Everyone knows that sleep is important, especially when it comes to your child’s health. Bedtime has a big impact on both their physical and mental health. Kids need sleep in order to reset their body and keep their minds sharp, but it can often be difficult to calculate how much sleep your child actually needs. As they get older their sleeping habits change. As parents, it’s important to be aware of how much sleep your child is getting to help them function the best they can!
Mental Benefits of Sleep
Children who have a bedtime routine and get the recommended amount of sleep per night develop better than those who don’t. Sleep deprivation has a direct impact on the brain’s ability to function. The prefrontal cortex and amygdala are parts of the brain that help regulate your emotions and without enough sleep, the connectivity between these parts is impaired. (1)
A study in the Journal of Pediatric Psychology also found that lack of sleep can hurt your child’s academic performance. They conducted a study on 32 children who for one week went to bed an hour earlier than normal and another week an hour later. Each week they monitored how the child behaved in school and at home. The study showed that the children’s short-term memory, attention span, and math fluency were impaired during the week where they went to bed an hour later. (2)
Physical Benefits of Sleep
Children also need sleep to help regulate their hormones, appetite, and metabolism. This is important in helping your child stay physically fit as studies show that children who don’t get enough sleep are more likely to become obese. The Journal of Pediatrics studied the sleeping habits of over 900 participants and compared it to their BMI in adolescence. They found that with each additional hour of sleep their likelihood of becoming obese decreased by 30%. (3)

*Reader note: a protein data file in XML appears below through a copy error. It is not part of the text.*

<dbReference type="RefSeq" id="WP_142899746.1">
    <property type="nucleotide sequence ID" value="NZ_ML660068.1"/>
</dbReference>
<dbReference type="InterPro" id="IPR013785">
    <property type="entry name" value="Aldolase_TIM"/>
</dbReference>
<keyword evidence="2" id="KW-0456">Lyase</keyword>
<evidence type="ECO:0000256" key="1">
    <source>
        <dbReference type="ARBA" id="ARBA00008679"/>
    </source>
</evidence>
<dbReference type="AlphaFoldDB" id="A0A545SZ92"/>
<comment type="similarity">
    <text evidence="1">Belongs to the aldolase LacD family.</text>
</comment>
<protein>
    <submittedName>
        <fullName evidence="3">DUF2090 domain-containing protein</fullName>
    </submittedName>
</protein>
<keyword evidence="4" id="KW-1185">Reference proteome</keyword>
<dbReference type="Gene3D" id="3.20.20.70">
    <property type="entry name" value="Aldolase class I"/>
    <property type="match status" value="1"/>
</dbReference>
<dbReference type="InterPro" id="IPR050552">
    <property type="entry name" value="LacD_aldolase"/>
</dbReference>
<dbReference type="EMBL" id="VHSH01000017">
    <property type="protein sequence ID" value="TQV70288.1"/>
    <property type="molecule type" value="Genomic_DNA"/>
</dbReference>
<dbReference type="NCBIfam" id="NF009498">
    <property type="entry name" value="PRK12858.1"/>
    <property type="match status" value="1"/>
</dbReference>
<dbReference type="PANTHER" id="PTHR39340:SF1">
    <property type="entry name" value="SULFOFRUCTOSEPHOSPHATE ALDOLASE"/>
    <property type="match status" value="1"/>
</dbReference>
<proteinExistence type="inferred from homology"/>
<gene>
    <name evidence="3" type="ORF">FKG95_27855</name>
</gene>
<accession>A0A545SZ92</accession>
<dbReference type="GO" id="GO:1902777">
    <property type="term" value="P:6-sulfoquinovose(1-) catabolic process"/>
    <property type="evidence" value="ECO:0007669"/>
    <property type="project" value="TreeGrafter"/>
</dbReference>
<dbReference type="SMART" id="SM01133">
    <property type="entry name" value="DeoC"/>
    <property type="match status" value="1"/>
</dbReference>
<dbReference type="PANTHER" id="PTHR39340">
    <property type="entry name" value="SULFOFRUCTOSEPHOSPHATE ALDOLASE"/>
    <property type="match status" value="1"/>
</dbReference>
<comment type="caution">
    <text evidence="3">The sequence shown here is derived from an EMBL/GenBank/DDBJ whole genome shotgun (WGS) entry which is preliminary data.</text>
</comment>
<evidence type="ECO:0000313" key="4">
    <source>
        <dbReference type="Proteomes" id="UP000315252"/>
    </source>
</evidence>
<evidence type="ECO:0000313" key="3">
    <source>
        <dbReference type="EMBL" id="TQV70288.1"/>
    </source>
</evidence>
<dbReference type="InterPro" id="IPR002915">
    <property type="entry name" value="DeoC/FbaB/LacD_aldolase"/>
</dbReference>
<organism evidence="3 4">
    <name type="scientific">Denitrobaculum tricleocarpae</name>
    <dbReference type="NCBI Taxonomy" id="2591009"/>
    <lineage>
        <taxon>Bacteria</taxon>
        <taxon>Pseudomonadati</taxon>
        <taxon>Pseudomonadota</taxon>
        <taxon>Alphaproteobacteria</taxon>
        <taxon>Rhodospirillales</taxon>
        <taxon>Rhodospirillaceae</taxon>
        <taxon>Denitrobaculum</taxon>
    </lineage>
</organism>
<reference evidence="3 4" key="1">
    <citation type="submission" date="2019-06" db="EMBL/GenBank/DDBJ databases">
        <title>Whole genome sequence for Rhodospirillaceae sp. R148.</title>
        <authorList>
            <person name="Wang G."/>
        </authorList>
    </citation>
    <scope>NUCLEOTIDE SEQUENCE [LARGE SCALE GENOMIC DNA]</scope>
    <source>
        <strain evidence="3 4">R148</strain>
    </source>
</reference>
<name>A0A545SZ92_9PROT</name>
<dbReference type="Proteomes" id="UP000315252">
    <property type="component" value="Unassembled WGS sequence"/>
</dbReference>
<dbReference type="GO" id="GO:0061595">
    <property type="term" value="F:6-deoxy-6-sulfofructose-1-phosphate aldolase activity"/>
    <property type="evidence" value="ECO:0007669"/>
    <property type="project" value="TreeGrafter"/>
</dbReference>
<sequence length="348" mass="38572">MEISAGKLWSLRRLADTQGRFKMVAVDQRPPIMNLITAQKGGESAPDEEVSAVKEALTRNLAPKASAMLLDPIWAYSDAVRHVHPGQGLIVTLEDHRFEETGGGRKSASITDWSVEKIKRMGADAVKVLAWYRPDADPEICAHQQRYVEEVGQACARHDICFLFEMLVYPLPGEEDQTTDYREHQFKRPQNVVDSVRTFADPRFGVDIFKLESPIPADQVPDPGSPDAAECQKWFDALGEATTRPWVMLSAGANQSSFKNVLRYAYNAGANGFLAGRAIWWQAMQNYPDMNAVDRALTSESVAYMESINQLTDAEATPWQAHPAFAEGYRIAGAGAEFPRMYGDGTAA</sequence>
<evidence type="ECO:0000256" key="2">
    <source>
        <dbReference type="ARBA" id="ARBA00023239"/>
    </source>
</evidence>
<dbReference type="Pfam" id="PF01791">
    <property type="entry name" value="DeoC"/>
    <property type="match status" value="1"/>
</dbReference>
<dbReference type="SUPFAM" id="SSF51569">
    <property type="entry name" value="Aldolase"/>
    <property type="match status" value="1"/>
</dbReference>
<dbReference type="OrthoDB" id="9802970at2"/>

This is believed to happen for a number of reasons. According to the US National Library of Medicine lack of sleep caused children to develop habits that lead to gain weight such as emotional eating and eating more during the day. Less sleep also shaped their eating behaviors by promoting more snacking during the day and greater feelings of hunger. (4)
Finding a Good Bedtime
Depending on your child’s age and wake up time the hour that they go to bed and the amount of sleep they need will change.
This chart is a great indicator of the time that your child should sleep but can be hard to follow depending on your schedule. So here are a few recommendations from the National Sleep Foundation on how much sleep is appropriate for your child. (5)
1.Toddlers (1-2 Years)
Toddlers need about 11-14 hours of sleep over 24 hours. At this age, they should also be napping once a day for about 1-3 hours. When it comes to bedtime, set rules that are consistent and keep to a routine every night.
2.Preschoolers (3-5 Years)
Preschoolers need around 11-13 hours a night. At this age falling asleep can be difficult. Since kids at this age have an active imagination it is common for them to experience things like nightmares, sleepwalking and sleep terrors. It helps to have a relaxing bedtime routine and have them sleep in the same room every night.
3. Older Children (6-13 Years)
At this stage, it is recommended to get 9-11 hours of sleep a night. Older children are also dealing with things like school work and a desire to spend time watching TV and going on social media that can affect their sleep schedule. To help your child get a better quality of sleep keep all electronics out of the bedroom to create a dark, cool and quiet sleeping space.
Sleep is important! Children are constantly growing and experiencing new things so they need the energy to do so. It is the best way to keep their physical and mental health in check so they can be their best. Putting your kids to sleep earlier can benefit you as well. This Study Confirms Putting Kids to Bed Earlier is Better for Moms’ Sanity!
1.Howard, J. (2018). How an early bedtime can have lasting effects on kids. [online] CNN. Available at: https://www.cnn.com/2016/09/05/health/bedtime-children-health-benefits/index.html?no-st=1525096546
2.Oxford Academic. (2013). Manipulating Sleep Duration Alters Emotional Functioning and Cognitive Performance in Children. [online] Available at: https://academic.oup.com/jpepsy/article/38/10/1058/870356
3.Anderson PhD, S. and Andridge PhD, R. (2018). Bedtime in Preschool-Aged Children and Risk for Adolescent Obesity. The Journal of Pediatrics, [online] 176, pp.17-22. Available at: https://www.jpeds.com/article/S0022-3476(16)30361-4/fulltext
4.US National Library of Medicine. (2018). Sleep patterns and obesity in childhood. [online] Available at: https://www.ncbi.nlm.nih.gov/pmc/articles/PMC4437224/
5.Children and Sleep. Sleepfoundation.org. (2018). Children and Sleep. [online] Available at: https://sleepfoundation.org/sleep-topics/children-and-sleep